Get Ready for 2018 Contributions, but Don’t Forget 2017 Prior-Year Contributions
Updated on April 27, 2018
As a financial organization sponsoring individual retirement arrangement (IRA) and health savings account (HSA) programs, your traffic picks up soon for contributions. Individuals can start making 2018 contributions, but preparing their 2017 income tax returns often prompts them to make prior-year contributions. Eligible individuals may make prior-year contributions—2017 contributions—until their federal income tax return due date, excluding extensions. For 2017 contributions, that deadline for most individuals is April 17, 2018.
Financial organizations can expect to get questions on both 2017 and 2018 eligibility limitations and contribution limits. While you should advise individuals to see a competent tax advisor for their specific questions, you may want to answer the basic questions. Use these charts below as a quick reference to 2017 and 2018 contribution and eligibility limits.
Traditional and Roth IRA Contribution Limits
Eligible individuals may contribute 100 percent of their eligible compensation (generally earned income) up to the statutory maximum amount per year. The annual IRA contribution limit is increased for individuals who are age 50 or older by a catch-up amount. An individual is subject to this limit (regular, and if eligible, catch-up contributions) for all of his Traditional and Roth IRAs in aggregate.
Roth IRA Eligibility and Traditional IRA Deductibility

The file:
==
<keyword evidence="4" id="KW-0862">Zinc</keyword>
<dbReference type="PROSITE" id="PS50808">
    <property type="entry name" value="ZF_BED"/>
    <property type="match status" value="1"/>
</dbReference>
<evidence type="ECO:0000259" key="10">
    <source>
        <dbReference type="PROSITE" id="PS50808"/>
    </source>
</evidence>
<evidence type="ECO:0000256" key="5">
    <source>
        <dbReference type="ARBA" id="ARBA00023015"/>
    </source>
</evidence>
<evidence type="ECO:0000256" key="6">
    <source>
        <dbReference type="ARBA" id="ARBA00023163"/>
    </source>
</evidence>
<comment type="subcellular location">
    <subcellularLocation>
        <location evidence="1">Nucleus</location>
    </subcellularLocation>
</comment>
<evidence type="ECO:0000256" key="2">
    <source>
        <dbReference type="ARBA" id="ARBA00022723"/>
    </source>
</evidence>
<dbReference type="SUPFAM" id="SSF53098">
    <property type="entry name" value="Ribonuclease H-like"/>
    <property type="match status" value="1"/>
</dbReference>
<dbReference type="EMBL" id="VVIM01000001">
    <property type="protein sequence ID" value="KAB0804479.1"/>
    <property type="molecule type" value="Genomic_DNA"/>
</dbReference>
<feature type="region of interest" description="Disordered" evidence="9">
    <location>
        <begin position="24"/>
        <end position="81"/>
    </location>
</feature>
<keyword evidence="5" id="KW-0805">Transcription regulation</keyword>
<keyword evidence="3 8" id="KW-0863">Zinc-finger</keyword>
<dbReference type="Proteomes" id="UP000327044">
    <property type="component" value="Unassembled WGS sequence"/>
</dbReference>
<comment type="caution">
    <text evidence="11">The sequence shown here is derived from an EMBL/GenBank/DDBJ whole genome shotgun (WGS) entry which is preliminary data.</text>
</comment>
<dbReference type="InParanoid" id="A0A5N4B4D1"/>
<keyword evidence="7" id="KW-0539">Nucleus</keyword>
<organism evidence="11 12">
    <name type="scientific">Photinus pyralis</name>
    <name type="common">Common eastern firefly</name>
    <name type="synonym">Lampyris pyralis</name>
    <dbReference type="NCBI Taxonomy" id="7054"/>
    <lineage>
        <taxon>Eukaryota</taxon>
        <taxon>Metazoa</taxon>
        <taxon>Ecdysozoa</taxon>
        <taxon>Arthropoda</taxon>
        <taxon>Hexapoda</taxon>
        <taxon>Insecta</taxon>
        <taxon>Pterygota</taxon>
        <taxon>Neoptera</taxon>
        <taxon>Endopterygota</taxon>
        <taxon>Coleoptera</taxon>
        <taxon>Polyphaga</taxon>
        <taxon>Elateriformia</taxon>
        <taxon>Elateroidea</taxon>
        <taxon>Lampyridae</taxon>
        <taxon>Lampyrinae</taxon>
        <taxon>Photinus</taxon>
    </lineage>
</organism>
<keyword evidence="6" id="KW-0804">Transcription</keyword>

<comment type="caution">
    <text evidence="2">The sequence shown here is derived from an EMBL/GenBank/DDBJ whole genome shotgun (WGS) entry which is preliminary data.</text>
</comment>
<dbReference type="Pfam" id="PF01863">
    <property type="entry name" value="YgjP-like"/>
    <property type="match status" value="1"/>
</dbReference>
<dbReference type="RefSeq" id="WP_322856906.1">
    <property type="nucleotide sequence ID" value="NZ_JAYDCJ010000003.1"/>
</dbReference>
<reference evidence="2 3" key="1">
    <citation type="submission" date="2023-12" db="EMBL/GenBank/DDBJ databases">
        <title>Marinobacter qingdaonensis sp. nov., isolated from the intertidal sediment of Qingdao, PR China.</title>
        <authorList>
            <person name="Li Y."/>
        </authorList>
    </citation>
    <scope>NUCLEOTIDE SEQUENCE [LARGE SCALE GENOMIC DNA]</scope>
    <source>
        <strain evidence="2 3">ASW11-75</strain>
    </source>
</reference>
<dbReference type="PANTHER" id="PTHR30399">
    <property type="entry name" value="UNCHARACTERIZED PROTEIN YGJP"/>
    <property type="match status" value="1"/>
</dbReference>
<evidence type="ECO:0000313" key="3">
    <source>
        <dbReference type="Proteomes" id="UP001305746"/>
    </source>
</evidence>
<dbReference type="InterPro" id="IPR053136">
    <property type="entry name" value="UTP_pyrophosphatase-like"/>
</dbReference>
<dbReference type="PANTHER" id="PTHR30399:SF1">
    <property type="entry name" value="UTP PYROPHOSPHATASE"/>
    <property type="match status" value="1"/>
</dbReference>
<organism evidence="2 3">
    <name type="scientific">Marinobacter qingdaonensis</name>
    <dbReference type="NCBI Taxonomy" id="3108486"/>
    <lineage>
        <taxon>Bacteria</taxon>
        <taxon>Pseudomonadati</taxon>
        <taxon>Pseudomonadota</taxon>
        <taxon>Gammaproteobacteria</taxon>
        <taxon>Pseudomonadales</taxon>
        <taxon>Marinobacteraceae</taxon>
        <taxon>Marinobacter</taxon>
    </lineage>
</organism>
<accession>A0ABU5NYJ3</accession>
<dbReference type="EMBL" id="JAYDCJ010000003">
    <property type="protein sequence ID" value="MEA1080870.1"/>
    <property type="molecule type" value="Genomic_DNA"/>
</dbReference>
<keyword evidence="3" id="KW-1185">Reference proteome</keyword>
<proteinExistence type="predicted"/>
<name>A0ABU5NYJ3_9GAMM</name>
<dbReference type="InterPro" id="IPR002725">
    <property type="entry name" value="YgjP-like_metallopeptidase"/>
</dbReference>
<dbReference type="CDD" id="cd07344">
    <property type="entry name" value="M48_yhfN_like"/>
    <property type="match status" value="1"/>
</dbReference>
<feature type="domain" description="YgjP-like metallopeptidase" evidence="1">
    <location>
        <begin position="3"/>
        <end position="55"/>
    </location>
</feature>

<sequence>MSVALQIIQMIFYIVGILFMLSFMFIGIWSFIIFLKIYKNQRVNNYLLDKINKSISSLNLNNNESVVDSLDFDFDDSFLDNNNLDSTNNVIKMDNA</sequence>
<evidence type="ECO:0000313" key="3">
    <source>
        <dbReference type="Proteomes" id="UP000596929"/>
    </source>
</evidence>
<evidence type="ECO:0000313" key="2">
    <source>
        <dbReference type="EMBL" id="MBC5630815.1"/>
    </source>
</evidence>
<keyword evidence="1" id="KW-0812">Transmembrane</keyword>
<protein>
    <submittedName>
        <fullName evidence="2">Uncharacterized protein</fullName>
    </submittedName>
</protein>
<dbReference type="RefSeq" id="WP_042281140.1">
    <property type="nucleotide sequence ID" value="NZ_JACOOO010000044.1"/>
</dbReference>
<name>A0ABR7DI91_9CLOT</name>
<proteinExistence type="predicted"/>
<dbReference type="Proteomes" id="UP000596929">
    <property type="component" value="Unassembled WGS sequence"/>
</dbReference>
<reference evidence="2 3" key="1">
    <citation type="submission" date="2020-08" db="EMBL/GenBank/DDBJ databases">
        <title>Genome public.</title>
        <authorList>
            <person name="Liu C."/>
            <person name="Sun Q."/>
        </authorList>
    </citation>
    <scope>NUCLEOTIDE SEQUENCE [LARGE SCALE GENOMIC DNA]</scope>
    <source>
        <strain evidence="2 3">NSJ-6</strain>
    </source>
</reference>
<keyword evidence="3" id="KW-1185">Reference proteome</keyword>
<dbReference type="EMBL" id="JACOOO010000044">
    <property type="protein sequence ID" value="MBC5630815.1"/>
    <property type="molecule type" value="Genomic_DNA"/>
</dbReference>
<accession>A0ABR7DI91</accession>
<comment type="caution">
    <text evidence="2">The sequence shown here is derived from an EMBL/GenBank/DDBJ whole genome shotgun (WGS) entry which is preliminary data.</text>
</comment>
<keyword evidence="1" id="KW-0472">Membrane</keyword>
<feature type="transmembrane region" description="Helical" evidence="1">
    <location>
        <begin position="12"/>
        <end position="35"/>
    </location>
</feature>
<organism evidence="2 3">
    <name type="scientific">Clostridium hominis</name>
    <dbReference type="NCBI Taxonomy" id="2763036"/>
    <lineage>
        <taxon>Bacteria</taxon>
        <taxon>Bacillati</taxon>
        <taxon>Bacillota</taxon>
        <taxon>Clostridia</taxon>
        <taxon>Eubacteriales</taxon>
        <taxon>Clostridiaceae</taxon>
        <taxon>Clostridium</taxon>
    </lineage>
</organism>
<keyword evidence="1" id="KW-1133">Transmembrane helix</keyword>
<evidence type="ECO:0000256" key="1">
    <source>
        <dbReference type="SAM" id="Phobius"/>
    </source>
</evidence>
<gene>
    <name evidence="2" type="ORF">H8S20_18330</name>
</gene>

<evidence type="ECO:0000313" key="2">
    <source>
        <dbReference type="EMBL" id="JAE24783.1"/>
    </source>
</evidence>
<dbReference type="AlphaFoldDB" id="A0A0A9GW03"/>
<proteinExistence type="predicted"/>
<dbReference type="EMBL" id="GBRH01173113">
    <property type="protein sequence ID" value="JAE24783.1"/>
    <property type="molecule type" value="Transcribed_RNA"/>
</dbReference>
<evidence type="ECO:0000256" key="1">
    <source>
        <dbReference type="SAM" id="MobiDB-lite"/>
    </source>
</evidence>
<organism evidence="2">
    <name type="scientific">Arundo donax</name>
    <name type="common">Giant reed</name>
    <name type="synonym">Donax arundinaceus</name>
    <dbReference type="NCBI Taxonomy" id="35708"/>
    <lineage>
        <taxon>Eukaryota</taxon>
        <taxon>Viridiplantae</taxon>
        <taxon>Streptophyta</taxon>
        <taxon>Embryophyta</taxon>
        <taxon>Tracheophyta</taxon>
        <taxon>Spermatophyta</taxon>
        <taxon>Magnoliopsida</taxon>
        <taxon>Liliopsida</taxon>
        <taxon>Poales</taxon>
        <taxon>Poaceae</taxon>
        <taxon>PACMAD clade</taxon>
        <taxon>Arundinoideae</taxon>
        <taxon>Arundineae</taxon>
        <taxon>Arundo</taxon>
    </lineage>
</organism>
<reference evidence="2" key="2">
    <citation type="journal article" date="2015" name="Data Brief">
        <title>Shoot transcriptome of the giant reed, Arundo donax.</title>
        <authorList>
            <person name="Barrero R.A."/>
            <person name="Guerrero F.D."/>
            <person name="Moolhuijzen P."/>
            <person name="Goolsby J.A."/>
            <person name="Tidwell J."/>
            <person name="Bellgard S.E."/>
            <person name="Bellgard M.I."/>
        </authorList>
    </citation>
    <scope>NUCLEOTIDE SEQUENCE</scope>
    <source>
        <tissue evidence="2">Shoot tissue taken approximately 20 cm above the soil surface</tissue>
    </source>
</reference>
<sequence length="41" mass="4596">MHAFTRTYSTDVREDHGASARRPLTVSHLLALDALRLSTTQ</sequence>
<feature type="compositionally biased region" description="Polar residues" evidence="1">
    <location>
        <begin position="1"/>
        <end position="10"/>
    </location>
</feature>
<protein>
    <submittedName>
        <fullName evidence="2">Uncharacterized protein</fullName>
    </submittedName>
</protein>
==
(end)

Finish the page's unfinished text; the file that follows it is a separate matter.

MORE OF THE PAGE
An individual’s eligibility to contribute to a Roth IRA depends on his tax filing status and modified adjusted gross income (MAGI). If his MAGI exceeds certain amounts, he may be eligible for a smaller Roth IRA contribution or might not be eligible for any contribution.
If an individual (or spouse) is an active participant in an employer-sponsored retirement plan, Traditional IRA deductibility depends on tax filing status and MAGI. If active participation is not an issue, the individual’s Traditional IRA contribution is fully deductible. See the following table for details.
For other IRA and employer-sponsored retirement plan limitations, see “IRA Announces 2018 IRA and Retirement Plan Limitations” at ascensus.com.
HSA Contribution and HDHP Limits
The statutory annual contribution limit for HSAs depends on whether the HSA owner has self-only or family high deductible health plan (HDHP) coverage. Like IRAs, the contribution limit is increased for individuals who are age 55 or older by a catch-up amount. The annual limit includes contributions to all HSAs owned by the individual in aggregate.
HSA-compatible high deductible health plans (HDHPs) are defined by certain minimum deductible amounts and maximum out-of-pocket expense amounts. If a health plan does not meet these limits, the covered individuals will not be eligible for HSA contributions. See the following table for details.
For information about IRA contributions, refer individuals to IRS Publication 590-A, Contributions to Individual Retirement Arrangements, and to IRS Publication 969, Health Savings Accounts and Other Tax-Favored Health Plans, for more information on HSA contributions.